We get many email enquiries and social media comments regarding the prospects of a career in fisheries. While by no means as rare as the British burbot, jobs in fisheries are relatively thin on the ground. Having said that, as set out in the table below, there are a few hundred positions out there.
All things being equal, all organisations employing fisheries managers will be looking at the quality of candidates' academic qualifications. A prospective fisheries manager would find an A level in Chemistry a ‘must have’. Fisheries management by necessity covers water quality issues and other areas where chemistry comes in handy. The fisheries management profession covers a huge swathe of disciplines from algology through to zoology. A degree in a biological or environmental science is a huge advantage when searching out job opportunities.
The Institute of Fisheries Management offer two distance learning courses. The certificate course is a one-year course that is open to anyone with an interest in fisheries; for those who want to take their learning further they also offer a two-year diploma course. If you're looking to gain specific skills, they deliver a number of short courses ranging from fish species identification to electric fishing.
The two biggest employers of fisheries people are the Environment Agency and Rivers Trusts. Canal & River Trust currently have a very small fisheries team compared to these organisations.
We understand the number of EA fisheries enforcement staff is currently around 60 full time employees. In addition to this, the EA employ fisheries scientists and technical specialists as well as other fisheries staff in biological monitoring teams, so we have provided our best estimate of the number of EA staff undertaking fisheries work.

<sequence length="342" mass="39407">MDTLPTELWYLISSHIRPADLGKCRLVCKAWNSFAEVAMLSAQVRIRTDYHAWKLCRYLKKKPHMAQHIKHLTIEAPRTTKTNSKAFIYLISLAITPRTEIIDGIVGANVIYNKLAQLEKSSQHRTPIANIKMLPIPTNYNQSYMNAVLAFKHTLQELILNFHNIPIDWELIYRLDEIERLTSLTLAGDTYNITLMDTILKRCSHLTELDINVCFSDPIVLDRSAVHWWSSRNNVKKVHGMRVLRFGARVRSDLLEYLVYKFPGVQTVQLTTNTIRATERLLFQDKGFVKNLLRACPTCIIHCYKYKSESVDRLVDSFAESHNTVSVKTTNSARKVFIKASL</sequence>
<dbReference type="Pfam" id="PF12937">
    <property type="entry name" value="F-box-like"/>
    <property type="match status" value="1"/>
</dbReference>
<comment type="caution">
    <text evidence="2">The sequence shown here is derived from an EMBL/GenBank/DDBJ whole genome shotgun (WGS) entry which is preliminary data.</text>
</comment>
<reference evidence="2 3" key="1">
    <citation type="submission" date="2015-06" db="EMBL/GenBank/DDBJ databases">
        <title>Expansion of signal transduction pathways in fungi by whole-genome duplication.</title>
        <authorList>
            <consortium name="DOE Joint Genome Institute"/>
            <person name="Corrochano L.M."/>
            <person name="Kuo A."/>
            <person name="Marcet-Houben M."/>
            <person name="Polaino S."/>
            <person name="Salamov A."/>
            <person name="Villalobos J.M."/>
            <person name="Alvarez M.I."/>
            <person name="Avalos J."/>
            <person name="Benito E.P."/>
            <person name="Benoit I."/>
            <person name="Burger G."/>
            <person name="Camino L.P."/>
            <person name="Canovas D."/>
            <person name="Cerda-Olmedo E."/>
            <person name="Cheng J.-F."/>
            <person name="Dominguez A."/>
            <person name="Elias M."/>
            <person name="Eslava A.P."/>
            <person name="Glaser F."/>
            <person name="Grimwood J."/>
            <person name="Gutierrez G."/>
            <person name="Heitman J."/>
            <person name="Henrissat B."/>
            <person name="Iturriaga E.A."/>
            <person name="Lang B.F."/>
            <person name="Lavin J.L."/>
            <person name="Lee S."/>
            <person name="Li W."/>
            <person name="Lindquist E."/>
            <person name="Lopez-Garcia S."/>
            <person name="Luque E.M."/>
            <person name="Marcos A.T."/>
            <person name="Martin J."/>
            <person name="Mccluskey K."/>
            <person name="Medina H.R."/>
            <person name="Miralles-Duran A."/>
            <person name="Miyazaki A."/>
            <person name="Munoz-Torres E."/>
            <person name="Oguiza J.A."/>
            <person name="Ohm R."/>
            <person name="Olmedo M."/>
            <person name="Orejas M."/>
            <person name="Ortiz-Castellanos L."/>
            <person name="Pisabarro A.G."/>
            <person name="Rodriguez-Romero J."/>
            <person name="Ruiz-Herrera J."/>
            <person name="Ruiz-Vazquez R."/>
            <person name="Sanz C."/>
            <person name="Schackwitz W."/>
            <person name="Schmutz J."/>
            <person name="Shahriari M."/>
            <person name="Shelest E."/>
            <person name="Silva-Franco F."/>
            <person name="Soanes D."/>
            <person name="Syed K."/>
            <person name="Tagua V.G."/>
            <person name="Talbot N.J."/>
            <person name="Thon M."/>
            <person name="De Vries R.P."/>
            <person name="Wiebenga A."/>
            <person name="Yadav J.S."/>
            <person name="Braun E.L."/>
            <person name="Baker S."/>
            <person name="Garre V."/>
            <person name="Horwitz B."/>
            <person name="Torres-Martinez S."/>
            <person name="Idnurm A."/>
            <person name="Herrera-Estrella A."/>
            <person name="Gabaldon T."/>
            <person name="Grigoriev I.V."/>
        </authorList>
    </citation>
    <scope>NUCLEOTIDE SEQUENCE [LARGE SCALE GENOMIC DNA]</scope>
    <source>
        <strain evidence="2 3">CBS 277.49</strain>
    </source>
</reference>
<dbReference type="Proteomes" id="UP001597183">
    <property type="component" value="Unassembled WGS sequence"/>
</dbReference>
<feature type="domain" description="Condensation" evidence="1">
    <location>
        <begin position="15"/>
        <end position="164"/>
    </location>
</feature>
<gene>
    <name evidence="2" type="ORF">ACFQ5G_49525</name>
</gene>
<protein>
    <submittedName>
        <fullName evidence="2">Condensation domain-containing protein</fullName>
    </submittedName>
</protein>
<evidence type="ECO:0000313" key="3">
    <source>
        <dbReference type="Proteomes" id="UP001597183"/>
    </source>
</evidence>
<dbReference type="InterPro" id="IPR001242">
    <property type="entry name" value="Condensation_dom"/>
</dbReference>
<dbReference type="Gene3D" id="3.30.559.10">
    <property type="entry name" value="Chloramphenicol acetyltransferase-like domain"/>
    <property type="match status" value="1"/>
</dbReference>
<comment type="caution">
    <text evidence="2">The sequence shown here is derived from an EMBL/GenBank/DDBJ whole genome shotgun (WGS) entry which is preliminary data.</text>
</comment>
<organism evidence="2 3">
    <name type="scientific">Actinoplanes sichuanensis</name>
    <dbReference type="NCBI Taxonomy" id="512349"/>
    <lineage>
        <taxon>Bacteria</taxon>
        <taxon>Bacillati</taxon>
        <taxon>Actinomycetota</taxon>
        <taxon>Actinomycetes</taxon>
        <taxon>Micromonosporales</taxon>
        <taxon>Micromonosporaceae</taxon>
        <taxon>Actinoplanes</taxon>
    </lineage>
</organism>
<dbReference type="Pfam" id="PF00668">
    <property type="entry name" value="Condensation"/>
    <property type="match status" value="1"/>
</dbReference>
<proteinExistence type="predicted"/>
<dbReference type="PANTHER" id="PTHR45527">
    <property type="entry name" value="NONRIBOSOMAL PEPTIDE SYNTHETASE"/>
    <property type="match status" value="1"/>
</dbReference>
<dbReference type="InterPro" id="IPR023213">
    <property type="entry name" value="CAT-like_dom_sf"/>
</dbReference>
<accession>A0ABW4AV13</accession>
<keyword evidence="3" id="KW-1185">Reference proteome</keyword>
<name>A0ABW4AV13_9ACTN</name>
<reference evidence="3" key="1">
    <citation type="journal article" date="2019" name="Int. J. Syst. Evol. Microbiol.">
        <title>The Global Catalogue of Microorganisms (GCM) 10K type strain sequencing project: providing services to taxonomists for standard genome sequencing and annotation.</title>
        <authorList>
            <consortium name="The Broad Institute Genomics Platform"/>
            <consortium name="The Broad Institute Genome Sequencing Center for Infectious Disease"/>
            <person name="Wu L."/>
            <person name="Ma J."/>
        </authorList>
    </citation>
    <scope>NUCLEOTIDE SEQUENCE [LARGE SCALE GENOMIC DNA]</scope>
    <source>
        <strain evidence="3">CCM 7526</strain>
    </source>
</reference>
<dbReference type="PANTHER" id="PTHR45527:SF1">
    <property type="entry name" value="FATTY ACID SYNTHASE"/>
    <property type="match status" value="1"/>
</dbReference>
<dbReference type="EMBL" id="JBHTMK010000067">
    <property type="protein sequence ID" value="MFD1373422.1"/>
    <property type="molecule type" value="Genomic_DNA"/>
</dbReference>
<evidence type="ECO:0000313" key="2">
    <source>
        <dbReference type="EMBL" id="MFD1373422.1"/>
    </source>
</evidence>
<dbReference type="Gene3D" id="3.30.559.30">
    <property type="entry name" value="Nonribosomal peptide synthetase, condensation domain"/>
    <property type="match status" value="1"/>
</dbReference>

|Name of organisation||Approximate number of full time fisheries employees|
|Environment Agency||circa 250*|
|Rivers Trusts||circa 200|
|APEM (a large aquatic consultancy)||150|
|Natural Resources Wales||60|
|Salmon & Trout Conservation (UK)||15|
|Wild Trout Trust||11|
|Canal & River Trust||6|
|The Piscatorial Society||4|
|Lee Valley Regional Park Authority||3|
|Institute of Fisheries Management||2|
Here’s some advice and real-life examples of how two well-respected fisheries folk first got started in the field.
From the age of 14, when I read a job advert for a water guardian at the newly formed EA, I just knew in my heart that I wanted to work in fisheries. I loved fishing and the outdoors, but didn't have a clue about a future career.
I arranged a meeting with my local EA fisheries team leader. He told me about all the great work the agency did, and that while the jobs tended to be 'dead man's shoes’, if I liked fish, there would be nothing better. I was told to aim for a degree if I was hoping to progress.
Truthfully, I wanted to leave school with only A-levels, and was more interested in just getting a job, but over the next eight years I did my GCSEs, three A levels and then completed an Environmental Biology degree. I also arranged some work experience with the local fisheries team and made sure they knew who I was, that I was keen, and genuinely wanted a job with them.
Cue 2003 and I applied for a three-month contract as a biologist at Brampton. I convinced the interviewers that I was a biologist and it all started. One of the stalwart fisheries officers planned to move to another team, and I was told his job would be available shortly. It was a great opportunity so I worked hard and delivered good work. I got that job and spent three of the best years of my life monitoring fish stocks throughout the Great Ouse catchment. Ten years ago, I moved to the technical fisheries team and have been involved in every aspect of the myriad of fisheries services we offer. I think it’s important that myself and colleagues are active anglers. We care both about fish and fishing, so we invest our passion and hunger for the sport to drive a great service and improve the fisheries upon which the sport ultimately depends.
Keep your options open - fisheries jobs are few and far between. Think carefully about your education options and consider what will make you attractive to all employers not just those with a fisheries interest.
Get some work experience - make yourself known to your local fisheries team, go out with them and try to get an active voluntary role in an organisation like the Canal & River Trust, Rivers Trust, Angling Trust or your local rivers "friends of" group. It's a competitive world out there and you need to stand out from the crowd in demonstrating your commitment.